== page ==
Denton's Mailbag: Sept. 7

By John Denton
September 7, 2012

ORLANDO -- With players starting to trickle back into Orlando for voluntary workouts and conditioning sessions and with training camp less than four weeks away, it’s time to rip off another Magic Mailbag.

You’ve got questions and I’ve got answers, so away we go:

QUESTION: Which of the three rookies do you think will be a starter now or in a short period of time? – Fidel Seineldin

DENTON: I love the raw athleticism and promise of Moe Harkless, but he’s still somewhat of a project as he works to better his jump shot and ball handling skills.

And center Kyle O’Quinn has the kind of smarts and toughness to stick around the NBA for 10 years, but he’ll ideally be a big man off the bench who specializes in making hustle plays and defending the post.

Because the Magic will most likely be looking for players to score from the post this season after losing Dwight Howard, I think Andrew Nicholson projects as the player most likely to be a starter by the end of the season. Nicholson has long arms, exceptional footwork and savvy moves down low that helps him score from the block and get to the free throw line. He kind of resembles an Antawn Jamison in how he is able to score from awkward angles and uses his smarts to get defenders into the air.

Nicholson has worked most of the offseason to add muscle and bulk and the true test for him will be trying to hold his position against bigger and stronger NBA power forwards. But he will surprise some opponents this season with his ability to score from odd angles with those long arms. Because of that ability to score from the post, look for Nicholson to be the player to get the first spot starts throughout the season.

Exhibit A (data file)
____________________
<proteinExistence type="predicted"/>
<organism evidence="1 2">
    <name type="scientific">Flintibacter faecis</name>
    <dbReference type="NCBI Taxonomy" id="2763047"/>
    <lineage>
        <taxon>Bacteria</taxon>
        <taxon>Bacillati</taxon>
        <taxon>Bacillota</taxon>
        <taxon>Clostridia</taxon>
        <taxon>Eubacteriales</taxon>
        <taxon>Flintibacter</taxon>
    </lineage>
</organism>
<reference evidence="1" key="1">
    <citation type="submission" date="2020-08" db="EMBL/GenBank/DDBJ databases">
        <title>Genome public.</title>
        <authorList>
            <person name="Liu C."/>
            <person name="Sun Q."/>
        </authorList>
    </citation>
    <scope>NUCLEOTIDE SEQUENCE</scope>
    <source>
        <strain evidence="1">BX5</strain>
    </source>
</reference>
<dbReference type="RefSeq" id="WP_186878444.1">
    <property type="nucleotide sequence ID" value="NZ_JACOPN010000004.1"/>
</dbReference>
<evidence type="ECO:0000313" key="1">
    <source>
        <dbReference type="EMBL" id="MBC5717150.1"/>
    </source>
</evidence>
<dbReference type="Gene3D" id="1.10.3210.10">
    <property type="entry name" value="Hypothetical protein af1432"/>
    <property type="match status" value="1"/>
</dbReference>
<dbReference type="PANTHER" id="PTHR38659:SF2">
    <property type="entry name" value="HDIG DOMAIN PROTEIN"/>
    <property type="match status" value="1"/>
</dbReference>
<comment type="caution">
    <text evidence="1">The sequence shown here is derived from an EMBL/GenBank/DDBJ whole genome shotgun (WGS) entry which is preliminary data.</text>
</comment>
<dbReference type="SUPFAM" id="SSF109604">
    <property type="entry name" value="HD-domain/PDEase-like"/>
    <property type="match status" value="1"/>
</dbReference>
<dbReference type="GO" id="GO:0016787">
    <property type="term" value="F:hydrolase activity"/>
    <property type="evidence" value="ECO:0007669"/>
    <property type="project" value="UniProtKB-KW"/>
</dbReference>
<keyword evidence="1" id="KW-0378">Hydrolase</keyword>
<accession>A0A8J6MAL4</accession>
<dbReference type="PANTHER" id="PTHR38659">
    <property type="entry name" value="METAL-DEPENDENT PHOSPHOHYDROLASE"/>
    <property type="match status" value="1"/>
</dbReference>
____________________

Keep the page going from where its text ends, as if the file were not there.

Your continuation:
QUESTION: Who is more likely to start the season coming off the bench – Big Baby Davis or Hedo Turkoglu? – Adam Papageorgiou

DENTON: Knowing what I know about some of the team dynamics already, I truly expect that Turk and Big Baby will open the season as starters. Things certainly could change later in the season, but for now the Magic will need both veterans on the floor as much as possible to stabilize a relatively young roster.

If things change as the roster evolves, Turkoglu would be the most natural fit coming off the bench. Because he still does a lot of things well and can play multiple positions, Turk could be the ultimate utility player for rookie head coach Jacque Vaughn.

As for Davis, everyone saw how he thrived late last season after Howard went down with a back injury and Big Baby was promoted into the starting lineup. He came to Orlando to be a starter, and getting beaten out early last year by Ryan Anderson really did a number on his sometimes fragile psyche. But Davis enters this training camp not only knowing that he will be a starter, but also a focal point of the offense and defense.

A reserve throughout his career, Davis has worked hard this summer to slim down and to get into the kind of shape that will allow him to play 35-38 minutes a game. He did that in the playoffs against the Pacers and was the Magic’s most consistent performer. I fully expect him to show up to camp as a player with a purpose. He’s eager to show everyone around the NBA that he can be a go-to scorer, a hard-nosed defender and a team leader, and he’ll get those chances to do so this season.

QUESTION: Do you see the Magic trading J.J. Redick sometime this season? – Jase Alexander

DENTON: I truly believe that Redick will be valuable to the Magic for several reasons this season. His professionalism, his scoring pop off the bench and his underrated playmaking skills will make him an integral part of the rotation this season. His scoring average has risen four straight seasons, climbing to a career-best 11.6 points a game last year. With his minutes and shot attempts likely to rise this season, I could see a scenario where Redick averages 13-14 points a game.